How to create and execute Azure Pipelines using REST API?

How to create and execute Azure Pipelines using REST API?

How to create and execute Azure Pipelines using REST API?

Hello Everyone

Welcome to CloudAffaire and this is Debjeet.

Today we are going to discuss how to create and execute Azure Pipelines using REST API. We will also discuss components and structure of Azure Pipelines.

Azure Pipeline Structure:

A pipeline is one or more stages that describe a CI/CD process. Stages are the major divisions in a pipeline. The stages “Build this app,” “Run these tests,” and “Deploy to preproduction” are good examples. A stage is one or more jobs, which are units of work assignable to the same machine. You can arrange both stages and jobs into dependency graphs. Examples include “Run this stage before that one” and “This job depends on the output of that job.” A job is a linear series of steps. Steps can be tasks, scripts, or references to external templates.

This hierarchy is reflected in the structure of a YAML file (azure-pipelines.yml) like:

  • Pipeline
    • Stage A
      • Job 1
        • Step 1.1
          • Task 1.1.1
          • Task 1.1.2
        • Step 1.2
      • Job 2
    • Stage B

Components of Azure Pipeline:

Pipeline: A pipeline defines the continuous integration and deployment process for your app. It’s made up of one or more stages. It can be thought of as a workflow that defines how your test, build, and deployment steps are run.

Stage: A stage is a collection of related jobs. By default, stages run sequentially. Each stage starts only after the preceding stage is complete unless otherwise specified via the dependsOn property.

Job: A stage contains one or more jobs. Each job runs on an agent. A job represents an execution boundary of a set of steps. All of the steps run together on the same agent. Jobs are most useful when you want to run a series of steps in different environments. For example, you might want to build two configurations – x86 and x64. In this case, you have one stage and two jobs. One job would be for x86 and the other job would be for x64.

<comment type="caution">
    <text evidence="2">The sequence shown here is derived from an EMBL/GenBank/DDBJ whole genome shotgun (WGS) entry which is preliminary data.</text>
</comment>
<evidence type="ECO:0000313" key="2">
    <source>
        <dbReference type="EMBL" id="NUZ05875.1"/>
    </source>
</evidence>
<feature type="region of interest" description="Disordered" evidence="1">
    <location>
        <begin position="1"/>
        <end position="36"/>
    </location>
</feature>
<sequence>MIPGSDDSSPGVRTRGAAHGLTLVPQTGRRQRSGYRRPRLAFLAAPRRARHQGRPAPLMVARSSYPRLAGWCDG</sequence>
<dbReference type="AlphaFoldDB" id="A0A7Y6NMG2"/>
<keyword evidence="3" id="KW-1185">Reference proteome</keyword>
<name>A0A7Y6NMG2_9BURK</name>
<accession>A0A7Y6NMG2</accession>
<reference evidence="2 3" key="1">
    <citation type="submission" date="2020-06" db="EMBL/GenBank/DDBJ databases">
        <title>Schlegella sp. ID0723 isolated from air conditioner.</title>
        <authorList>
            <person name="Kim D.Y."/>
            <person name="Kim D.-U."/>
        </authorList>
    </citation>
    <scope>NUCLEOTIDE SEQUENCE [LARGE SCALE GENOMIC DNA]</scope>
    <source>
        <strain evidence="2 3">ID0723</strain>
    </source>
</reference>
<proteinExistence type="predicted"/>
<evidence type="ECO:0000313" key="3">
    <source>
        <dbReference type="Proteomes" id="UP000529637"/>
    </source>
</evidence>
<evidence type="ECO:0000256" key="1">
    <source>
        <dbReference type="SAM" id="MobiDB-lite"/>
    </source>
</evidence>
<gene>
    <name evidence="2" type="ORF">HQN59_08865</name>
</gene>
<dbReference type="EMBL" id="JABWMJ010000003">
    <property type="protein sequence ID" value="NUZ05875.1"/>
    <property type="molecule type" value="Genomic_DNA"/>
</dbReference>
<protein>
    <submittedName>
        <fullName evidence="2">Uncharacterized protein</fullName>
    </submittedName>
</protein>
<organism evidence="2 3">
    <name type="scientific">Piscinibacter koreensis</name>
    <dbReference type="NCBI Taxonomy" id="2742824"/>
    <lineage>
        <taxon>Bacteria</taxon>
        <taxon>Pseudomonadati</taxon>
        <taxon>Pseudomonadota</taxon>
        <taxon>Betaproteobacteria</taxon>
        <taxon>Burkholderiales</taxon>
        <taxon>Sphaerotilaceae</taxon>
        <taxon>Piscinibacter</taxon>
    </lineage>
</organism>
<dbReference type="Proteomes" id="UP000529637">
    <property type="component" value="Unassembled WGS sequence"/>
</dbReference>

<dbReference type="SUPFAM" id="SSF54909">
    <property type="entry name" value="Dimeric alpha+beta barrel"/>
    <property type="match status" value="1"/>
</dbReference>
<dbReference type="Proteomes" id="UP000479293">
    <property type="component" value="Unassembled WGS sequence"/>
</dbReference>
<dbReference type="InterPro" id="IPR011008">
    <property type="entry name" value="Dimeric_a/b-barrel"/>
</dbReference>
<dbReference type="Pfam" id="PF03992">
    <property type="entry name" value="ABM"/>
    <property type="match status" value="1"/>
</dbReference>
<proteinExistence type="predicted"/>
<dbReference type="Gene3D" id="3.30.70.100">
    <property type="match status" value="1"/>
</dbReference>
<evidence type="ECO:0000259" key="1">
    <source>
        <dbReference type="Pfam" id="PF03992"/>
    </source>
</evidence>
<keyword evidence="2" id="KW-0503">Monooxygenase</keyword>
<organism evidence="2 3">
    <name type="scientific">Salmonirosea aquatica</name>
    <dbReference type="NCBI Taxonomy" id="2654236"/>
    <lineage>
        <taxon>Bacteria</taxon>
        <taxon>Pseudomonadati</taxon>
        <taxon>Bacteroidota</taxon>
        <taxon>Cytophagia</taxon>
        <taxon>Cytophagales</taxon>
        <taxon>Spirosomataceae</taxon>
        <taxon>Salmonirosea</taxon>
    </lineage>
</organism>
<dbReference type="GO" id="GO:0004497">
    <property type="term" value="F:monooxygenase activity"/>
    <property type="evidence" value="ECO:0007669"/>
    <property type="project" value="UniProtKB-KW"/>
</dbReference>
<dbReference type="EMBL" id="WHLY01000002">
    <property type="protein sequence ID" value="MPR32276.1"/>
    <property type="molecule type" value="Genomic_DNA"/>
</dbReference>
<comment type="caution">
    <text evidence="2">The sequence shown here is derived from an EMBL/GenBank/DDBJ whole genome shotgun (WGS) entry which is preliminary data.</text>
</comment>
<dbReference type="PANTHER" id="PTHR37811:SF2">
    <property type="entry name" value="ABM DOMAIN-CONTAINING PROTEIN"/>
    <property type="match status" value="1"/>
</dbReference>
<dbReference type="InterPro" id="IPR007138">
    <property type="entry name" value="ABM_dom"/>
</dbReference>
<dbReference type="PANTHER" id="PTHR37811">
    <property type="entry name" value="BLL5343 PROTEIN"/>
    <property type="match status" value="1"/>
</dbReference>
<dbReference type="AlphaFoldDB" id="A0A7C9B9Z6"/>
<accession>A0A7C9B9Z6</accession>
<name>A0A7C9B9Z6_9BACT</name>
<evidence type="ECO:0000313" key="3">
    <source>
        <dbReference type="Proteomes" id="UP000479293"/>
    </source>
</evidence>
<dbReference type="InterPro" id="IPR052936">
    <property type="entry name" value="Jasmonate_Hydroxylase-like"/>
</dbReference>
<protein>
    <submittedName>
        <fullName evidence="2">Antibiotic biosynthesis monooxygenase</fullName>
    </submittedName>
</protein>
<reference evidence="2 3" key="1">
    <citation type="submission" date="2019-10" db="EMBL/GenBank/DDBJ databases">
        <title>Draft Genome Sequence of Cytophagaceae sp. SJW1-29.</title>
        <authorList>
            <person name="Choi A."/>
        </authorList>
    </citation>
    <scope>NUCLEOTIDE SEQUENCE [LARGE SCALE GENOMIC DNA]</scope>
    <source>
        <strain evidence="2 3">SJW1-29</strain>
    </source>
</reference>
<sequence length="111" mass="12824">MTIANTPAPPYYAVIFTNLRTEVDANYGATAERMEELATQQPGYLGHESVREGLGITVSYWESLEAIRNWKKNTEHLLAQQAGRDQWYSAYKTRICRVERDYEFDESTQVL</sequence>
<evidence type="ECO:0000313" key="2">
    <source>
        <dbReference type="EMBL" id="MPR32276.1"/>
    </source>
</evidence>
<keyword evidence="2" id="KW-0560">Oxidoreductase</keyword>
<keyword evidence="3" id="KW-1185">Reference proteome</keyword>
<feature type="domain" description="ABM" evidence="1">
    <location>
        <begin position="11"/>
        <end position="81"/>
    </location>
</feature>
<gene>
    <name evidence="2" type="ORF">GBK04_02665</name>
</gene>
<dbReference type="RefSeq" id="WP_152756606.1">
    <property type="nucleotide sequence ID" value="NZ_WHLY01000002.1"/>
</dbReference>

Step: A step is the smallest building block of a pipeline. For example, a pipeline might consist of build and test steps. A step can either be a script or a task. A task is simply a pre-created script offered as a convenience to you.

Task: A task is the building block for defining automation in a pipeline. A task is packaged script or procedure that has been abstracted with a set of inputs.

Script: A script runs code as a step in your pipeline using command line, PowerShell, or Bash. You can write cross-platform scripts for macOS, Linux, and Windows. Unlike a task, a script is custom code that is specific to your pipeline.

Trigger: A trigger is something that’s set up to tell the pipeline when to run. You can configure a pipeline to run upon a push to a repository, at scheduled times, or upon the completion of another build. All of these actions are known as triggers.

Pool: The pool keyword specifies which agent to use to execute your pipeline, stage, or jobs.

Variables: You can pass variables in your Azure Pipeline using variable block.

How to create and execute Azure Pipelines using REST API?

Image source: https://docs.microsoft.com/en-us/azure/devops/pipelines/get-started/media/key-concepts-overview.svg?view=azure-devops

I know its hard to graphs all these at once, particularly if you are just starting with Azure Pipeline. But don’t worry as I will be explaining each component of an Azure pipeline separately in the upcoming blogs. I have intentionally left out some components like resource, template, parameters, artifacts etc. as we are just getting started, once again I will cover those as well at a later stage once your basic understanding is clear.

Next, we are going to create and execute a new Azure pipeline using REST API.

How to create and execute Azure Pipelines using REST API?

Prerequisites:

Step 1: Check if you can make API call to your Azure DevOps account.

Step 2: Create a new Azure DevOps project.

Step 3: Clone the default Azure Repo created in the new Azure DevOps project.

Step 4: Create the Azure Pipeline configuration file and push it to your Azure Repo.

Step 5: Create a new Azure Pipeline using REST API.

Now we are ready to execute our Azure Pipeline. We can execute our Azure Pipeline in two ways, either by pushing any change to our Azure Repo (Since Trigger in the pipeline configuration file is set to *, any push to any branch in the Azure repo will result execution of your Azure Pipeline) or using REST API to trigger the pipeline manually. I will cover both 😊

Step 6: Update the Azure Pipeline configuration file and push the changes to your Azure Repo.

As soon as the change is pushed to your Azure Repo, a new Azure Pipeline will get triggered.

How to create and execute Azure Pipelines using REST API?

Next, we will execute our Azure Pipeline manually using REST API.

Step 7: Execute an Azure Pipeline manually using REST API.

Step 8: Clean up.

Hope you have enjoyed this article. To know more about Azure DevOps, please refer below official documentation

https://docs.microsoft.com/en-us/azure/devops/?view=azure-devops

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